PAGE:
Why Fiddle-Faddle Accounting Might or Might Not Be Right for Your Business

Most small businesses — or at least those small businesses where the owners aren't already trained in accounting — have used the fiddle-faddle method. The financial statements that follow show an imaginary hot dog stand business. The first one shows the income statement for the one day a year that the imaginary hot dog stand business operates, and the second shows the balance sheet at the start of the first day of operation.

A Simple Income Statement for a Hot Dog Stand
Sales revenue $13,000
Less: Cost of goods sold 3,000
Gross margin $10,000
Operating expenses
Rent $1,000
Wages 4,000
Supplies 1,000
Total operating expenses 6,000
Operating profit $4,000
A Simple Balance Sheet for a Hot Dog Stand
Assets
Cash $1,000
Inventory 3,000
Total assets $4,000
Liabilities
Accounts payable $2,000
Loan payable 1,000
Owner's equity
S. Nelson, capital 1,000
Total liabilities and owner's equity $4,000

With the fiddle-faddle method of accounting, you individually calculate each number shown in the financial statement. For example, the sales revenue figure shown in the first table equals $13,000. The fiddle-faddle method of accounting requires you to somehow come up with this sales revenue number manually. You may be able to come up with this number by remembering each of the sales that you made over the day. Or, if you prepare invoices or sales receipts, you may be able to come up with this number by adding all the individual sales. If you have a cash register, you may also be able to come up with this number by looking at the cash register tape.

Other revenue and expense numbers and the balance sheet numbers get calculated in the same crude manner. For example, the $1,000 of rent expense gets calculated by either remembering what amount you paid for rent, or by looking in your checkbook register and finding the check that you wrote for rent.

Some of the values shown in an income statement or on a balance sheet get plugged, meaning that they're calculated using other numbers from the financial statement. For example, you don't look up the profit amount in any particular place; instead, you calculate profit by subtracting expenses from revenue. You can also, of course, calculate balance sheet values, such as total assets, owner's equity, and total liability of owner's equity.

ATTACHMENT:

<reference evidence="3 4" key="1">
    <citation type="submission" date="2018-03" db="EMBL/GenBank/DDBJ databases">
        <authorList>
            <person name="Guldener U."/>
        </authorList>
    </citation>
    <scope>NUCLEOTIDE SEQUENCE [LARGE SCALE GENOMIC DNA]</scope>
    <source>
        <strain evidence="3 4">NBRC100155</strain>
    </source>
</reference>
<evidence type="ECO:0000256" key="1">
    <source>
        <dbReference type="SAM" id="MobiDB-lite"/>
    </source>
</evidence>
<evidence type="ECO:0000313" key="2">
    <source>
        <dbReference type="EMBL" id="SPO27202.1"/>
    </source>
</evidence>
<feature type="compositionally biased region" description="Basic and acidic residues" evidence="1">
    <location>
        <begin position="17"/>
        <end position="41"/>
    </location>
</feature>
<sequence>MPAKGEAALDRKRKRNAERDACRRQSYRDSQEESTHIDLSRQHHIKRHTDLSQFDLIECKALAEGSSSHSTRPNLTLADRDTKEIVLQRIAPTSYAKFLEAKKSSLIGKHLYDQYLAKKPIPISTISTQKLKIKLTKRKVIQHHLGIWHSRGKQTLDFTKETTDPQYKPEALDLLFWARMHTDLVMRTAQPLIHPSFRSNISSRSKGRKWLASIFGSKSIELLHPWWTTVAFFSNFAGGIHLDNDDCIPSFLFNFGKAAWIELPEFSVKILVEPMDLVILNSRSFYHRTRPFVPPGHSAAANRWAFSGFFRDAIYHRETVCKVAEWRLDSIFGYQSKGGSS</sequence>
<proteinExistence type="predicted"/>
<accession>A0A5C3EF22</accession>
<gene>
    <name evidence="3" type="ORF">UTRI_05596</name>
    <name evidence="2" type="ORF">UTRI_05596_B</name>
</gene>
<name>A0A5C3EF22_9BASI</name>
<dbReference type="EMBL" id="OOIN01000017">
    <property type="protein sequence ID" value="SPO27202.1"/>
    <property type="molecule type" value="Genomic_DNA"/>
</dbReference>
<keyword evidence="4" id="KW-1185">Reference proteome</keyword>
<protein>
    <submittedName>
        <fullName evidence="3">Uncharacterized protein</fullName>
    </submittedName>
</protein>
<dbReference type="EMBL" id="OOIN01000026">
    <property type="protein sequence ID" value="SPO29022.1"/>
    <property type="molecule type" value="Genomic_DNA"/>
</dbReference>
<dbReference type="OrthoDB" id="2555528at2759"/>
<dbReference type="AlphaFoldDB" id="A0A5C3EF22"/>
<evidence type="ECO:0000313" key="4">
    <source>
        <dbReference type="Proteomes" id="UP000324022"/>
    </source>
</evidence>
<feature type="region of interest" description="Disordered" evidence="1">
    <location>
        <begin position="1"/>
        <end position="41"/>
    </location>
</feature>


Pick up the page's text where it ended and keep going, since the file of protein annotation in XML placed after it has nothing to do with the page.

The fiddle-faddle method of accounting works reasonably well for a very small business as long as you have a good checkbook. So, for a very small business, you may be able to get away with this crude, piecemeal approach to accounting.

But unfortunately, the fiddle-faddle method suffers from three horrible weaknesses for a firm that doesn't have super-simple finances:

  • It's not systematic enough to be automated. A systematic approach like double-entry bookkeeping can be automated, as QuickBooks does. Because the fiddle-faddle approach can't be automated, every time you want to produce financial statements, you or some poor co-worker goes to an enormous amount of work to collect the numbers and all the raw data.

  • It's very easy to lose details. If you know the operating expense categories that the business incurs, it's fairly easy to look through the check register and find the check or checks that pay rent, for example. However, what if you also have an advertising expense category or a business license expense, or some other easy-to-forget category? If you forget a category, you miss expenses.

  • It doesn't allow rigorous error checking. Error checking is important with accounting and bookkeeping systems. With all the numbers and transactions floating around, errors easily creep into the system.

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